(Editor’s Note: The following article is a guest post by superstar entrepreneur and tech investor Jonathan Schultz.)
We all know that hard work and dedication are keys to success. The more you’re willing to sacrifice and go the extra mile, the greater your chances are of reaching your personal goals and passions.
While there’s no denying that hard work does play a major role in reaching success, surrounding yourself with the right people will always help. We’ve all heard the saying, “it’s not what you know, but who you know” … In my career, whenever I push myself to be around the positive thinkers and go-getters, it’s always up-leveled me and gave me more confidence to in turn fulfill my own dreams and ambitions.
Finding your network through all the different stages of your life and career is not only helpful in progressing your career, but it also creates amazing relationships and opportunities.
So, what type of people should you be surrounding yourself with?
THE PUZZLE PIECES
Find the network that is your perfect complement —the people that have the skills and abilities you strive for. Not only will this give you more confidence, it will help you learn the skills and abilities you may be lacking.
THE POSITIVE PEOPLE
Who doesn’t want to be around someone who’s happy and optimistic? Even though that doesn’t have to be all the time.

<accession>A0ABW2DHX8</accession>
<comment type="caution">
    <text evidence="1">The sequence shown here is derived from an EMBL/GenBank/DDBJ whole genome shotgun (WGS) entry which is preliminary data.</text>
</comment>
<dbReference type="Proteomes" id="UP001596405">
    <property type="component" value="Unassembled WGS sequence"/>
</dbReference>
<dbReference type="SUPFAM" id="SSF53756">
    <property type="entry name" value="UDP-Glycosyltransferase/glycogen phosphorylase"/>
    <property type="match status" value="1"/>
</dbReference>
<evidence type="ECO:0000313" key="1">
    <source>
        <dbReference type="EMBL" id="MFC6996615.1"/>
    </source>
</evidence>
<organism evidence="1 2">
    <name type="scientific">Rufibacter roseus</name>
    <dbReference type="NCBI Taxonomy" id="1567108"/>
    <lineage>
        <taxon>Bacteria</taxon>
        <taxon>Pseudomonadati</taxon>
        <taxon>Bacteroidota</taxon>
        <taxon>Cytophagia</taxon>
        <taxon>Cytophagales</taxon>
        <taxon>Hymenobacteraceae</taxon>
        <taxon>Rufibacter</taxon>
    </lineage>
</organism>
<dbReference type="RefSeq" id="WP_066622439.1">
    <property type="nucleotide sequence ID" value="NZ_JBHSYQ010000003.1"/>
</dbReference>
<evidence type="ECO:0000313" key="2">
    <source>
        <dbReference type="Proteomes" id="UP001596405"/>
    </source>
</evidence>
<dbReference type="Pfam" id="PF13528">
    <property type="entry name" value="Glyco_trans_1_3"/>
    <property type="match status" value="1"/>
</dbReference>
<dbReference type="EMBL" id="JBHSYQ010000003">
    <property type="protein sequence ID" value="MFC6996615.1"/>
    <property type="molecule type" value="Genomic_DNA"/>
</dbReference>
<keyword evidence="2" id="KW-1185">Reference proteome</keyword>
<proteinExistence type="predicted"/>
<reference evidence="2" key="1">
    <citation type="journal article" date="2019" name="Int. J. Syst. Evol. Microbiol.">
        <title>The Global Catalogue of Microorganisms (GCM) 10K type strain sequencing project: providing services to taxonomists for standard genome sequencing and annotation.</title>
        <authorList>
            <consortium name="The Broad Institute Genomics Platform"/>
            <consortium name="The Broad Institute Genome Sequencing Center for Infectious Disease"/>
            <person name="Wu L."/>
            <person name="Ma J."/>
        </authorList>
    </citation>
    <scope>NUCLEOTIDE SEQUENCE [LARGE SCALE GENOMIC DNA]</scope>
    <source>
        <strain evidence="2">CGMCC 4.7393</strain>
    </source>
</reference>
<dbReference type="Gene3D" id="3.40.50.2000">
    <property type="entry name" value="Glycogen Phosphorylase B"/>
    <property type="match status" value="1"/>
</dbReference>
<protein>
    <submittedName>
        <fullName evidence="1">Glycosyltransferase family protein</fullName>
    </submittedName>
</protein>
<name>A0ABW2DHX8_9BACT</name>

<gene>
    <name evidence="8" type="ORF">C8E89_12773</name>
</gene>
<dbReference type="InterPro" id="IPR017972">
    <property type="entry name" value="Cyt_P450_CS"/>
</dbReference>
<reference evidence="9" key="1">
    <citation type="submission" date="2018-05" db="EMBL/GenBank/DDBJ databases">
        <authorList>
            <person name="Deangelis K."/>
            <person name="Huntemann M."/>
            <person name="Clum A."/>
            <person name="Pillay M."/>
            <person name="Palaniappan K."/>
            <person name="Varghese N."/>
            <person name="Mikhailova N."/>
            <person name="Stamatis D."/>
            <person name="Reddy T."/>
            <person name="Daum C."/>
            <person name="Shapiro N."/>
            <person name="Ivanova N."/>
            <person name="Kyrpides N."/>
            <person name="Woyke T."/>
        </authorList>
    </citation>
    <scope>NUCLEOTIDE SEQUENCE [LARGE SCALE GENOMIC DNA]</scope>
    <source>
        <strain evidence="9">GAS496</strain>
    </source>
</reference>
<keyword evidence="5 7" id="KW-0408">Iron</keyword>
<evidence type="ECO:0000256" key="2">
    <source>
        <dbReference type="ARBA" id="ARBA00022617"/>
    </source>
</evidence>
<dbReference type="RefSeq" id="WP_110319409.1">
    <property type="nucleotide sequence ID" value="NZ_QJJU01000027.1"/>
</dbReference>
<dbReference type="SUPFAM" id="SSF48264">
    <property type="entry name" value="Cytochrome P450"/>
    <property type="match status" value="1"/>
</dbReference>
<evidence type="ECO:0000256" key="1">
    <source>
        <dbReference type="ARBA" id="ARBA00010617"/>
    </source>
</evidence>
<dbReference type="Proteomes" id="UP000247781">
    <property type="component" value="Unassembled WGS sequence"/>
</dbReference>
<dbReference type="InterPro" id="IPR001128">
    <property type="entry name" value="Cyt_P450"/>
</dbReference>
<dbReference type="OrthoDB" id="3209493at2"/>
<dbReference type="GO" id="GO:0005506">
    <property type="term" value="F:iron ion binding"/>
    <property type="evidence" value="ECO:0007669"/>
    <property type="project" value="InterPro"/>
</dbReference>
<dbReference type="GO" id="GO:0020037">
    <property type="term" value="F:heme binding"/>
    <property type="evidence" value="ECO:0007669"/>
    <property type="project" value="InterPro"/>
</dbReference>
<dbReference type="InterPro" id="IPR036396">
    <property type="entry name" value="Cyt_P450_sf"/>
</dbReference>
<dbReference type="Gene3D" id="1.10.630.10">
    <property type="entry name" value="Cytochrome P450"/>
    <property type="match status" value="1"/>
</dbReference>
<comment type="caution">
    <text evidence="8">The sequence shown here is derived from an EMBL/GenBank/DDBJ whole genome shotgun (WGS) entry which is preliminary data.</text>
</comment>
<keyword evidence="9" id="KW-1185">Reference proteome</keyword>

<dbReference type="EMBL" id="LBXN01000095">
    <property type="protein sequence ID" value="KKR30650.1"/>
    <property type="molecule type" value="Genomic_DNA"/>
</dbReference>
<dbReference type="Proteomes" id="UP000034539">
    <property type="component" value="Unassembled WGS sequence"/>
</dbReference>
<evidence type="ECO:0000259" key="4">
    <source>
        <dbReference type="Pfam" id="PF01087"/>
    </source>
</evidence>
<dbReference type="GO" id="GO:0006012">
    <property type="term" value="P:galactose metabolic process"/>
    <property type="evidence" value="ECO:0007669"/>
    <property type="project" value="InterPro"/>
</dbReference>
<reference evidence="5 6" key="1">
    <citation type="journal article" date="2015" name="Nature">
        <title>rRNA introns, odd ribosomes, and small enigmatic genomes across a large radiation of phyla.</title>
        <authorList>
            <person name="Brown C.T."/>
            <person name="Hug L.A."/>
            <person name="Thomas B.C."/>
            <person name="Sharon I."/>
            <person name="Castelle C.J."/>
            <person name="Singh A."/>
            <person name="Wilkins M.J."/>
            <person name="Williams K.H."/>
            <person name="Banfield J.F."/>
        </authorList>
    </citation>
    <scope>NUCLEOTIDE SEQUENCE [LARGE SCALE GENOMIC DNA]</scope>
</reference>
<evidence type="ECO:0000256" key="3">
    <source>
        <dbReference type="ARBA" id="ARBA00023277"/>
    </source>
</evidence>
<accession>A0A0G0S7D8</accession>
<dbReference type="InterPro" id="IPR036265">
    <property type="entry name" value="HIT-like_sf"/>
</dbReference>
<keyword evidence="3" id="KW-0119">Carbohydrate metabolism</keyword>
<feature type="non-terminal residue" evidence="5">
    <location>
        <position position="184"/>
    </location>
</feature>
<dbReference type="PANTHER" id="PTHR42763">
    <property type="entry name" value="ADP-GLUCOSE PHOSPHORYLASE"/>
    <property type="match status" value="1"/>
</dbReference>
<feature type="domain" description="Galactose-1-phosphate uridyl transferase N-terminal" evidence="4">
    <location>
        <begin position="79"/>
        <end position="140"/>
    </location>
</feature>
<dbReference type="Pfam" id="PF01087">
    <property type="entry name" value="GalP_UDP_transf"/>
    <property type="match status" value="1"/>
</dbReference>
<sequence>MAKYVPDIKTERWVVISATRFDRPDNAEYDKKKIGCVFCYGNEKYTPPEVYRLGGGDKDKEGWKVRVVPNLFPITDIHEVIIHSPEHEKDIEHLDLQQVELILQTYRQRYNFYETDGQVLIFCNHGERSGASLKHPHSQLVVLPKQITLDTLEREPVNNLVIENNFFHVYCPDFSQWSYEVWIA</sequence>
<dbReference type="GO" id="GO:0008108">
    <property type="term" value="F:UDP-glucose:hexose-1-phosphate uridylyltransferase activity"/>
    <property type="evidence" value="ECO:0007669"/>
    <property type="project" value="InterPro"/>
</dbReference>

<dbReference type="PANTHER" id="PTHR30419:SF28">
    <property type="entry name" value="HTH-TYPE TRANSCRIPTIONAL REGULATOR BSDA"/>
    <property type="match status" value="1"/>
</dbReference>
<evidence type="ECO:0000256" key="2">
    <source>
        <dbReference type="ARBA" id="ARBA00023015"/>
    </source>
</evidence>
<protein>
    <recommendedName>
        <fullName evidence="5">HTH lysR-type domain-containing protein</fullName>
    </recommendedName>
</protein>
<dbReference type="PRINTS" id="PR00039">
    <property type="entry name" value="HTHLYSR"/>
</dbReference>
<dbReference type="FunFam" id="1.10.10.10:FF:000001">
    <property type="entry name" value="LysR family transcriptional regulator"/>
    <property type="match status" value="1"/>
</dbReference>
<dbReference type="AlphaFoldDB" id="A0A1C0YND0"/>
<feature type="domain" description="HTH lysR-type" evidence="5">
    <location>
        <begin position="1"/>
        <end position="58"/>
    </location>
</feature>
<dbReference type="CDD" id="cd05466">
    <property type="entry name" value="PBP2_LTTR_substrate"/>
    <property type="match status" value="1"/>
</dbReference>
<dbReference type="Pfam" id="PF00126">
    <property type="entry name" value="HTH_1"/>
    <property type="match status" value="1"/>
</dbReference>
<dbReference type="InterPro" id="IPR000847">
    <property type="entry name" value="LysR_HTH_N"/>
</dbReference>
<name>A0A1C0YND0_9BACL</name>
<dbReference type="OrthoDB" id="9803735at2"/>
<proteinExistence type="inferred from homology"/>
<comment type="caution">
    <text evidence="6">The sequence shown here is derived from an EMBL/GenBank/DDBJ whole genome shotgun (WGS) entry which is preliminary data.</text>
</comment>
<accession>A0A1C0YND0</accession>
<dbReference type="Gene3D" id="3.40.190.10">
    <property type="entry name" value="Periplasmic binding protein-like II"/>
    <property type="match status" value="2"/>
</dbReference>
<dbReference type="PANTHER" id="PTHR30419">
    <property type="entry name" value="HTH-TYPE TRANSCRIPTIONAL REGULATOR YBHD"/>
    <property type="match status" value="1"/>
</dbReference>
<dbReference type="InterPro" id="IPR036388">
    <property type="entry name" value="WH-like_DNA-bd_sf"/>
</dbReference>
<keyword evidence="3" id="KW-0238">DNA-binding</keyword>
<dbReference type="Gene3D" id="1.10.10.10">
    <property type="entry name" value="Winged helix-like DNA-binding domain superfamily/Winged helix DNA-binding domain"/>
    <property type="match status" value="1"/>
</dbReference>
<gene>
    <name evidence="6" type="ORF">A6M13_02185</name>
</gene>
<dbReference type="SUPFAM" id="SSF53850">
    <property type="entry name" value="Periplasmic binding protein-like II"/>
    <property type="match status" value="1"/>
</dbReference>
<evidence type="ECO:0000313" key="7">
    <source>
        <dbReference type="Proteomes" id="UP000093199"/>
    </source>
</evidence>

Surrounding yourself with positive and grateful people can have an incredible impact on your life, making you feel happier and more confident. Also, positive people are more likely to encourage you to take smart risks or move up the business ladder.
Dreamers and innovators are the people pushing society forward. They are the people interested in coming up with new and improved ways to solve problems and achieve success. Regardless of what field they’re working in, it’s never a bad idea to have a few outside-the-box thinkers in your social circle to help you look at things from a different perspective.
THE ANSWER SEEKERS
Just like innovators, people who constantly ask questions are the reason why we challenge old ways and come up with new ideas. When you’re surrounded by people who constantly ask questions, you’re more likely to come across the answers that you never knew you needed.
Ultimately, the people you keep in your inner circle can influence you in a number of different ways, including how you approach problems or whether you’re motivated to achieve greater things or not. Of course, this isn’t to say that everyone around you needs to be someone who’s working those extra-long hours to get to the next phase in life.
However, when you have a few business-minded people in your life, you’re more likely to inherit some of their drive, benefit from their knowledge, and even network in some of the same circles. For that reason, it’s always important to make friends who have the same goals and aspirations as yourself. It might just help you get to the top quicker.
Jonathan Schultz is an entrepreneur, real estate tech investor and influencer. He’s the co-founder of Onyx Equities, a leading private equity real estate firm, and has been voted one of the most powerful people in real estate. Follow Jon’s blog here.
INTERVIEW: Founder of $310M Clothing Line Bonobos On The Best Way To Raise Money (And No, It’s Not VC)
When Andy Dunn graduated from Stanford, the aspiring entrepreneur kickstarted a menswear company from his small apartment in New York. The clothing line, Bonobos, started off with a simple idea — selling chino pants.